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 May 5th, 2011, 10:32 PM #1 Senior Member   Joined: Dec 2010 Posts: 233 Thanks: 0 Complex number 1. Determine the value of m if z= ?5+mi/4-2?5i is a pure complex number and find this real number. 2. Express (1+i)^3/(1-i)^5 in the form a+ib, where a and b are real. Hence, find the argument and modulus of this complex number. I need help. I can't even solve one of the question. It is an exam question. Please show me step by step how you solving the question. Thank you.
 May 5th, 2011, 10:46 PM #2 Senior Member     Joined: Jul 2010 From: St. Augustine, FL., U.S.A.'s oldest city Posts: 12,155 Thanks: 463 Math Focus: Calculus/ODEs Re: Complex number 1.) What is a pure complex number? 2.) One way to do this is through use of Euler's formula: $\frac{(1+i)^3}{(1-i)^5}=\frac{$$\sqrt{2}\(e^{\frac{\pi}{4}i}$$\)^3}{ $$\sqrt{2}\(e^{-\frac{\pi}{4}i}$$\)^5}=\frac{1}{2}e^{2\pi i}=\frac{1}{2}\cdot1=\frac{1}{2}$ Now you should be able to easily compute the argument and modulus.
 May 5th, 2011, 10:55 PM #3 Senior Member   Joined: Jun 2010 Posts: 618 Thanks: 0 Re: Complex number MarkFL, I think by 'pure complex' is meant the same as 'pure imaginary', i.e. it lies on the imaginary axis. -Ormkärr-
 May 5th, 2011, 11:08 PM #4 Senior Member     Joined: Jul 2010 From: St. Augustine, FL., U.S.A.'s oldest city Posts: 12,155 Thanks: 463 Math Focus: Calculus/ODEs Re: Complex number I thought that was probably the case, but I wasn't sure...thanks! In that case, it appears we should set: $\sqrt{5}+\frac{m}{4}i=0$ $\sqrt{5}=-\frac{m}{4}i$ $m=-\frac{4\sqrt{5}}{i}=(i^2)\frac{4\sqrt{5}}{i}=4\sqr t{5}i$ I don't know what you mean by "find this real number" because z and m are imaginary.
 May 5th, 2011, 11:30 PM #5 Senior Member   Joined: Jun 2010 Posts: 618 Thanks: 0 Re: Complex number MarkFL, You are being deceived by the poor type-setting employed in the OP. I am convinced it should read $z\=\ \frac{\sqrt{5}+mi}{4-2\sqrt{5}i}.$ In this case, I think the answer is real. -Ormkärr-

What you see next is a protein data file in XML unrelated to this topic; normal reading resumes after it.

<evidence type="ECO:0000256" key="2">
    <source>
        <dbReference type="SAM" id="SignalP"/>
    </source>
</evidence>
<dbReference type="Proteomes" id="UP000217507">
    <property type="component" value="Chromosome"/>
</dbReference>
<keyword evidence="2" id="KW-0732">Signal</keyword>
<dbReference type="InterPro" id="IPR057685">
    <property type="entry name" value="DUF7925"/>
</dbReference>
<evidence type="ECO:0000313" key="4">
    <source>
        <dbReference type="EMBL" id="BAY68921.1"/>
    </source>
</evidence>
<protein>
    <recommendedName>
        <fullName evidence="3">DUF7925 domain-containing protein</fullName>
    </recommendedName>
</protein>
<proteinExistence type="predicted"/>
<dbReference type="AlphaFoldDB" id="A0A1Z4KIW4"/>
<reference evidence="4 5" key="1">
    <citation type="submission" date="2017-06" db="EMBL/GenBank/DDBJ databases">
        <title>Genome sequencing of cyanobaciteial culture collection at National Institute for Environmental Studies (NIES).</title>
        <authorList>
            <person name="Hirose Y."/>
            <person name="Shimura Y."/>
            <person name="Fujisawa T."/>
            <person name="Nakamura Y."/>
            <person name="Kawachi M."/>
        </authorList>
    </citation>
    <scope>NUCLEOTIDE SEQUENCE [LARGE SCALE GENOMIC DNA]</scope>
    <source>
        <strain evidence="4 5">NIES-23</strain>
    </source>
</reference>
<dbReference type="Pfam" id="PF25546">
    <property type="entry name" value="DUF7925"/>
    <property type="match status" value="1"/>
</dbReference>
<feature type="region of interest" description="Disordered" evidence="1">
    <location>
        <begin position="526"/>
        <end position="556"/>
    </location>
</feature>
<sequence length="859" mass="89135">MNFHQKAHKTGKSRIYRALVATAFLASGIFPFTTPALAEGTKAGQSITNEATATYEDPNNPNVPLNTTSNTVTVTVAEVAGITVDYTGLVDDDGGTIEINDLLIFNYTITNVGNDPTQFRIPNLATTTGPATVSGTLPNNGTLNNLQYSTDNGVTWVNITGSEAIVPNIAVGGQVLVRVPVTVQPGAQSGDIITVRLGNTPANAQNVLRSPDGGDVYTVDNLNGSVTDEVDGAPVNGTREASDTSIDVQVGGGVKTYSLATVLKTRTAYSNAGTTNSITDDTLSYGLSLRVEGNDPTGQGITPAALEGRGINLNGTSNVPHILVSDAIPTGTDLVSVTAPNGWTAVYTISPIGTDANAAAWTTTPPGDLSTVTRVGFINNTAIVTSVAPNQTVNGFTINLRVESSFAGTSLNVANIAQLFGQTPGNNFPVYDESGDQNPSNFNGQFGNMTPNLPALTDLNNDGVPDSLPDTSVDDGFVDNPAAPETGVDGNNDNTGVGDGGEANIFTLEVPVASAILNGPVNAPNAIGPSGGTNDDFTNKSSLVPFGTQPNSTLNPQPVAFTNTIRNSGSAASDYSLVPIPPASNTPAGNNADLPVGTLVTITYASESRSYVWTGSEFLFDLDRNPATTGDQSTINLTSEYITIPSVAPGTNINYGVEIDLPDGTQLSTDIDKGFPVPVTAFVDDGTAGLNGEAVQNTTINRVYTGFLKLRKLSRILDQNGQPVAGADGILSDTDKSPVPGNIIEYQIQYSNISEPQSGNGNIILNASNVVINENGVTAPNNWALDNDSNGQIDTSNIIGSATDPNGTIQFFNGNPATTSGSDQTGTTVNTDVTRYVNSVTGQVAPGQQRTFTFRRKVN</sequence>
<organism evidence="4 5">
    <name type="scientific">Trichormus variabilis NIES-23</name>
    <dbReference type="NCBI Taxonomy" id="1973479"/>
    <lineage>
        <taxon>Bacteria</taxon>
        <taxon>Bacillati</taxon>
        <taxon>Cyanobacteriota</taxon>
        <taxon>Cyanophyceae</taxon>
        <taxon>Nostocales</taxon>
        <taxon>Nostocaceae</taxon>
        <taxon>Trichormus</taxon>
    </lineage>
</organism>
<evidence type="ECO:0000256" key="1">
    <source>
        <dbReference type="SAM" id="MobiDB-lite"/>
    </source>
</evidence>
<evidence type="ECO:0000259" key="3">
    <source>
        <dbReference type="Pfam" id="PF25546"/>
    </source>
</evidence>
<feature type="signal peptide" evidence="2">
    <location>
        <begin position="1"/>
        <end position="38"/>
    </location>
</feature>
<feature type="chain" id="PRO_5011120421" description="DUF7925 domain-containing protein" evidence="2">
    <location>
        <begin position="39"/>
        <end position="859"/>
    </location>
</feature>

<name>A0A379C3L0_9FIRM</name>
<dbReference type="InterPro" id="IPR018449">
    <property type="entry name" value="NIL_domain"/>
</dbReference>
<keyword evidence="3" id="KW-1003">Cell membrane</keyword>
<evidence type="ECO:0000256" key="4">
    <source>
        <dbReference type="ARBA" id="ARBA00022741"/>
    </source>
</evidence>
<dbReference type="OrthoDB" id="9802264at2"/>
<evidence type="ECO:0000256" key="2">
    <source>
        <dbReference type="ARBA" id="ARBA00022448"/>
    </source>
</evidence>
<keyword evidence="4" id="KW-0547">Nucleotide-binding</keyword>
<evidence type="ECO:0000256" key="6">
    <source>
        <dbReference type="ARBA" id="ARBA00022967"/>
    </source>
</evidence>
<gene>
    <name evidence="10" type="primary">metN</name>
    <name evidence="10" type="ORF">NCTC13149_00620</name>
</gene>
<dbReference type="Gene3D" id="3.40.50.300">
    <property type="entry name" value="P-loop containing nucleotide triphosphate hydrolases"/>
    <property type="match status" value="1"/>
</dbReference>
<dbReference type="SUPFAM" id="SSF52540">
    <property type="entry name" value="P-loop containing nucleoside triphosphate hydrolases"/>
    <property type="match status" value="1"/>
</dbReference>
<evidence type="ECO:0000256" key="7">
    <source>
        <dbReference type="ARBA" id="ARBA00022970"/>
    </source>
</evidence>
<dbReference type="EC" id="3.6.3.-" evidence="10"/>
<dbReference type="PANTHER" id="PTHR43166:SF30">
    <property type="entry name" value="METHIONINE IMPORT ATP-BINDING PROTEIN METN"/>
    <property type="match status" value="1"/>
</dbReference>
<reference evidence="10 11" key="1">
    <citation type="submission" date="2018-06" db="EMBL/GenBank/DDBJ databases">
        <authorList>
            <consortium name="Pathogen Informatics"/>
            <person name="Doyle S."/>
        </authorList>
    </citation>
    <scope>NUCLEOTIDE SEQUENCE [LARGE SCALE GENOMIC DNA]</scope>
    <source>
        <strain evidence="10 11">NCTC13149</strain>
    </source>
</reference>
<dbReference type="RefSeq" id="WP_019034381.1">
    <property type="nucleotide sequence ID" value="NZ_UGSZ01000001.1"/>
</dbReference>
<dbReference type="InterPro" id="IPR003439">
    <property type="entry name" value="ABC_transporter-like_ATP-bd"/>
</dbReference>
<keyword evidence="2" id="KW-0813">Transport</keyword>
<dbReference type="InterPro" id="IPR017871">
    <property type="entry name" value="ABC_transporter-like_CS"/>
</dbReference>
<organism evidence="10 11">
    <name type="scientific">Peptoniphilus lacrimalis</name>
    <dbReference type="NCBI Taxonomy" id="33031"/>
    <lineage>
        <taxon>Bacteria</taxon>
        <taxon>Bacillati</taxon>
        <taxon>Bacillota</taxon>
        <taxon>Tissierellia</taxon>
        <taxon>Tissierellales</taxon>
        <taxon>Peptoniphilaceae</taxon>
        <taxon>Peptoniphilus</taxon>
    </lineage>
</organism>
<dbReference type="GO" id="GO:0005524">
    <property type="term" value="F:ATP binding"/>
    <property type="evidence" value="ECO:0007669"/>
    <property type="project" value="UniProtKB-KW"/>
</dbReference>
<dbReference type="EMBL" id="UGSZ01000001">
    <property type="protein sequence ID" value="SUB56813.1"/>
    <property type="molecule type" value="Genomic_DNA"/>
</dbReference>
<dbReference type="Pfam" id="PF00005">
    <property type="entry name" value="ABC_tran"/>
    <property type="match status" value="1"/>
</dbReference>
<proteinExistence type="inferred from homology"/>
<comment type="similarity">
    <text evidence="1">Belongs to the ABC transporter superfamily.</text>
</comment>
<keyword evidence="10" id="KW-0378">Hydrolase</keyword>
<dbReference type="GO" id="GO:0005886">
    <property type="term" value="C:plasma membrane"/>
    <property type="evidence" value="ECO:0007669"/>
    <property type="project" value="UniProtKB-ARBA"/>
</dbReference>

May 5th, 2011, 11:39 PM #6 Senior Member     Joined: Jul 2010 From: St. Augustine, FL., U.S.A.'s oldest city Posts: 12,155 Thanks: 463 Math Focus: Calculus/ODEs Re: Complex number Aw jeeez! This isn't the first time such a thing has happened! I'm so entrenched in the use of parentheses for clarity, I tend to assume everyone else is too.
 May 5th, 2011, 11:44 PM #7 Senior Member   Joined: Jun 2010 Posts: 618 Thanks: 0 Re: Complex number It's probably better for your health to give the benefit of the doubt as you do! I for one should be scoping out good deals on cemetery plots, given my level of faith in my fellow man. -Ormkärr-
 May 6th, 2011, 04:22 AM #8 Global Moderator   Joined: Dec 2006 Posts: 18,245 Thanks: 1439 2.  $(1\,+\,i)^3/(1\,-\,i)^5\,=\,(1\,+\,i)^8/32\,=\,(2i)^4/32\,=\,1/2$
 May 6th, 2011, 08:44 AM #9 Senior Member   Joined: Dec 2010 Posts: 233 Thanks: 0 Re: Complex number I still don't understand question 1.
 May 6th, 2011, 08:55 AM #10 Senior Member   Joined: Jun 2010 Posts: 618 Thanks: 0 Re: Complex number hoyy1kolko, If we write $z\=\ \frac{\sqrt{5}+mi}{4-2\sqrt{5}i},$ then we want to "realize" (my version of "rationalize", not standard) the denominator, so multiply top and bottom by the complex conjugate of the denominator, namely 4+2?5i to get \begin{align*} z\ &=\ \left(\frac{\sqrt{5}+mi}{4-2\sqrt{5}i}\right)\left(\frac{4+2\sqrt{5}i}{4+2\sq rt{5}i}\right)\\ &=\ \frac{(4\sqrt{5}-2m\sqrt{5})+(4m+10)i}{36}. \end{align*} At this point, since you want a 'pure imaginary' number, you must have the real part of the above vanish, so you set $4\sqrt{5}-2m\sqrt{5}\ =\ 0 \quad \Rightarrow\\ m\ =\ 2,$ and you are done. -Ormkärr-

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